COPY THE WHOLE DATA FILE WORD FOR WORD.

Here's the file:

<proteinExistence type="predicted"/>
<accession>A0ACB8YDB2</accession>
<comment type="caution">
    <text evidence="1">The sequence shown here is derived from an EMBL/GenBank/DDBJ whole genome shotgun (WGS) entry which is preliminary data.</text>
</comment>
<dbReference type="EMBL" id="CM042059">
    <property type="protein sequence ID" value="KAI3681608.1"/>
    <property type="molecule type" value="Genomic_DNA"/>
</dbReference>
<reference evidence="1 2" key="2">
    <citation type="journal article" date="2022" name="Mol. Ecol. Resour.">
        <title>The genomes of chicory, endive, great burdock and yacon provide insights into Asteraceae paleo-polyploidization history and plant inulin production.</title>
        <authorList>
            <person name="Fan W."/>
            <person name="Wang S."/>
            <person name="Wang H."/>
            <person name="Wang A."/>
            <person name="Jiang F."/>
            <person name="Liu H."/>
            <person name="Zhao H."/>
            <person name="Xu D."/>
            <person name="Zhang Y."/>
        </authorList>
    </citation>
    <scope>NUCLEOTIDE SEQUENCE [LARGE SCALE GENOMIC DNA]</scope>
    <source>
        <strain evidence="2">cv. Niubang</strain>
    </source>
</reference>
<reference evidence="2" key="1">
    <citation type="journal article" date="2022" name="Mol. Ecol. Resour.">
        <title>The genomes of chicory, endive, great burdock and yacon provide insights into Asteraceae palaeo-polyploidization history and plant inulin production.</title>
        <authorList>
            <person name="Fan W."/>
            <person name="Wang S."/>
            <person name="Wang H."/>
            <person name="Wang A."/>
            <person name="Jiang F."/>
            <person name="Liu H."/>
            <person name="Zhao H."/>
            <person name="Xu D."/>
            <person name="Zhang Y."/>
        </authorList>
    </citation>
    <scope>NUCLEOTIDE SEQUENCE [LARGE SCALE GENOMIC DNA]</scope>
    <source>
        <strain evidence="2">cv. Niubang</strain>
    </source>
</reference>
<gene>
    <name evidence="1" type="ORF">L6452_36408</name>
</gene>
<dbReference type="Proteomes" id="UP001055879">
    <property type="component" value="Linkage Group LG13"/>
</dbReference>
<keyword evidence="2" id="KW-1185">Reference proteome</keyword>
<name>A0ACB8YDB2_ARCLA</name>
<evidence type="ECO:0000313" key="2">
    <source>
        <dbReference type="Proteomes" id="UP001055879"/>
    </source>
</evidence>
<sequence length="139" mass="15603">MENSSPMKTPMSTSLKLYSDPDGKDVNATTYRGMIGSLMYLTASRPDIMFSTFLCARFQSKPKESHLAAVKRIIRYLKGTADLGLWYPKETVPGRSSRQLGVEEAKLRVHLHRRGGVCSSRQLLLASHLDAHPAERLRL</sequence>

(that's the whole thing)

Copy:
<proteinExistence type="predicted"/>
<accession>A0ACB8YDB2</accession>
<comment type="caution">
    <text evidence="1">The sequence shown here is derived from an EMBL/GenBank/DDBJ whole genome shotgun (WGS) entry which is preliminary data.</text>
</comment>
<dbReference type="EMBL" id="CM042059">
    <property type="protein sequence ID" value="KAI3681608.1"/>
    <property type="molecule type" value="Genomic_DNA"/>
</dbReference>
<reference evidence="1 2" key="2">
    <citation type="journal article" date="2022" name="Mol. Ecol. Resour.">
        <title>The genomes of chicory, endive, great burdock and yacon provide insights into Asteraceae paleo-polyploidization history and plant inulin production.</title>
        <authorList>
            <person name="Fan W."/>
            <person name="Wang S."/>
            <person name="Wang H."/>
            <person name="Wang A."/>
            <person name="Jiang F."/>
            <person name="Liu H."/>
            <person name="Zhao H."/>
            <person name="Xu D."/>
            <person name="Zhang Y."/>
        </authorList>
    </citation>
    <scope>NUCLEOTIDE SEQUENCE [LARGE SCALE GENOMIC DNA]</scope>
    <source>
        <strain evidence="2">cv. Niubang</strain>
    </source>
</reference>
<reference evidence="2" key="1">
    <citation type="journal article" date="2022" name="Mol. Ecol. Resour.">
        <title>The genomes of chicory, endive, great burdock and yacon provide insights into Asteraceae palaeo-polyploidization history and plant inulin production.</title>
        <authorList>
            <person name="Fan W."/>
            <person name="Wang S."/>
            <person name="Wang H."/>
            <person name="Wang A."/>
            <person name="Jiang F."/>
            <person name="Liu H."/>
            <person name="Zhao H."/>
            <person name="Xu D."/>
            <person name="Zhang Y."/>
        </authorList>
    </citation>
    <scope>NUCLEOTIDE SEQUENCE [LARGE SCALE GENOMIC DNA]</scope>
    <source>
        <strain evidence="2">cv. Niubang</strain>
    </source>
</reference>
<gene>
    <name evidence="1" type="ORF">L6452_36408</name>
</gene>
<dbReference type="Proteomes" id="UP001055879">
    <property type="component" value="Linkage Group LG13"/>
</dbReference>
<keyword evidence="2" id="KW-1185">Reference proteome</keyword>
<name>A0ACB8YDB2_ARCLA</name>
<evidence type="ECO:0000313" key="2">
    <source>
        <dbReference type="Proteomes" id="UP001055879"/>
    </source>
</evidence>
<sequence length="139" mass="15603">MENSSPMKTPMSTSLKLYSDPDGKDVNATTYRGMIGSLMYLTASRPDIMFSTFLCARFQSKPKESHLAAVKRIIRYLKGTADLGLWYPKETVPGRSSRQLGVEEAKLRVHLHRRGGVCSSRQLLLASHLDAHPAERLRL</sequence>